Give your lawn what it really wants

Warm season native grasses such as St. Augustine, which comprises most lawns in The Woodlands, depends on fungal soil networks to supply their nutrients. Compost, not chemicals, helps build those networks. The more roots interact with their fungal friends, the stronger they get, which then allows more energy to funnel to the leaves resulting in, you guessed it, that lush, green look we all love.

A healthy lawn needs, and wants, far less water. If you “set and forget” your sprinkler system you’re apt to overwater and harm the microbes. Use a moisture meter to avoid overwatering (they’re available at any home and garden store for a few bucks). Or make things even easier for yourself and subscribe to the weekly water recommendation email from Woodlands Water Agency – let the experts tell you when and when not to water. Installing a rain sensor on your irrigation system is another easy way to avoid overwatering by automatically shutting off your system during a rain event. Did you know you can install a rain sensor yourself in about 15 minutes?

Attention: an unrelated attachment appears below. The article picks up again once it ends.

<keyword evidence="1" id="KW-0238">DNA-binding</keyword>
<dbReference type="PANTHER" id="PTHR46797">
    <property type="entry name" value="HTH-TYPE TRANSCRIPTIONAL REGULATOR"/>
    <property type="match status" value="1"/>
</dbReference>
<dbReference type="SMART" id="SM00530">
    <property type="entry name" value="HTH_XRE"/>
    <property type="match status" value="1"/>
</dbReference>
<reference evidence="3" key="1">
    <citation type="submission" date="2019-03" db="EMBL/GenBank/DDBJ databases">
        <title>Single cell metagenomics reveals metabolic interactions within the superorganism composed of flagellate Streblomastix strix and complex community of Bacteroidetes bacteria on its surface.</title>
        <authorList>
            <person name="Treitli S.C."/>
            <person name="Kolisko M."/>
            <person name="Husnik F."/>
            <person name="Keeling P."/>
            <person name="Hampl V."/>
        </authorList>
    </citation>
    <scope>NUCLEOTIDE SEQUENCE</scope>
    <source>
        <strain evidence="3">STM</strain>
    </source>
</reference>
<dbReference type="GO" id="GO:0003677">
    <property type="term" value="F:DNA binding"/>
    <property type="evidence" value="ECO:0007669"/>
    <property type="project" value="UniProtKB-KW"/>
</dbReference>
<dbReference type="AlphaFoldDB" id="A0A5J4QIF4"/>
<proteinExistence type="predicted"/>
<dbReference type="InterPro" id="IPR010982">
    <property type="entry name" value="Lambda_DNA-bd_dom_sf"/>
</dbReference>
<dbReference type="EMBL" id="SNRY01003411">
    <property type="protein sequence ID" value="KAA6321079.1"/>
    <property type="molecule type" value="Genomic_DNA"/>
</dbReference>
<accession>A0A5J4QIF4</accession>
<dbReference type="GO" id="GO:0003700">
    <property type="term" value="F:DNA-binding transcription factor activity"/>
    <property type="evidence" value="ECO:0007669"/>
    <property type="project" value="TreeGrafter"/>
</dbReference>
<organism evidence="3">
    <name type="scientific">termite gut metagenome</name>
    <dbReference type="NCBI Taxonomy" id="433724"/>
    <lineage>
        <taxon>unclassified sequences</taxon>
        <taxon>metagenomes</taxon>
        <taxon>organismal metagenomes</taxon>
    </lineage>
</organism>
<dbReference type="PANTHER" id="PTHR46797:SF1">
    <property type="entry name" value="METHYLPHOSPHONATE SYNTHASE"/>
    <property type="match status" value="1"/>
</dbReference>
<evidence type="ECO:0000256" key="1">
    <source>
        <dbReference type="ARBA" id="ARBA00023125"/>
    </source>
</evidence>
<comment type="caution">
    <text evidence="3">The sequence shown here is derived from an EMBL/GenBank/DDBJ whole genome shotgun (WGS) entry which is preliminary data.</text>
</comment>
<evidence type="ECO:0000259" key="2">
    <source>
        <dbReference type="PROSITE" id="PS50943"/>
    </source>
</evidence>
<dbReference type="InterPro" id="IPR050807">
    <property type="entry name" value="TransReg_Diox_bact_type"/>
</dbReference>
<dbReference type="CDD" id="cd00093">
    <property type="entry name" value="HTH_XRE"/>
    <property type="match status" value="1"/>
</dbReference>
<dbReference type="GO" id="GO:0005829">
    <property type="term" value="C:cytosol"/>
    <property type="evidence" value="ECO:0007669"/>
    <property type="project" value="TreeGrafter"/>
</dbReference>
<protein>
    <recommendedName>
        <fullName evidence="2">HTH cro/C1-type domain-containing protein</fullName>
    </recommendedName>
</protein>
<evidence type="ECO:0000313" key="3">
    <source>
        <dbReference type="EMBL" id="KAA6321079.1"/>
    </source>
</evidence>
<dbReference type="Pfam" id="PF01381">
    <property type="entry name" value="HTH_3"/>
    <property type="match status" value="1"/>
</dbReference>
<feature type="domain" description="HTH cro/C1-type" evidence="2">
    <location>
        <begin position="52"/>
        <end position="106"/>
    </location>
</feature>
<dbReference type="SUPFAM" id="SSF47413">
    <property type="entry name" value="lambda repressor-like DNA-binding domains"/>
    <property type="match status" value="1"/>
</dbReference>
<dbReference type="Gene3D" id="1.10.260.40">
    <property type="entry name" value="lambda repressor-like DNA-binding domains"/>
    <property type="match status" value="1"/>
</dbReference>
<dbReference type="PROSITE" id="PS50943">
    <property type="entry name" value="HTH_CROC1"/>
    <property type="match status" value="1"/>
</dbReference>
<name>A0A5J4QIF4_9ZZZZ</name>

Healthy lawns to the rescue! They add oxygen to our air, capture carbon in the soil and nourish plants and trees. You’ll be the envy of the neighborhood, to boot.

The most important thing of all

Multiply your impact – spread the word! When you make smarter choices in your landscape you become a model for environmental sustainability. Share your knowledge with others and encourage them to do the same.

If you’d like to learn more and take your impact to the next level, attend the online Smarter Choices Seminar on October 2, 2021 from 9 a.m. to noon. We’ll look at simple, practical steps for developing your landscape’s ecosystem value plus you’ll get an update on the new “smart” water meters Woodlands Water Agency installed across the community this past year. Learn how to track your water use and reduce waste right from your phone – remarkable!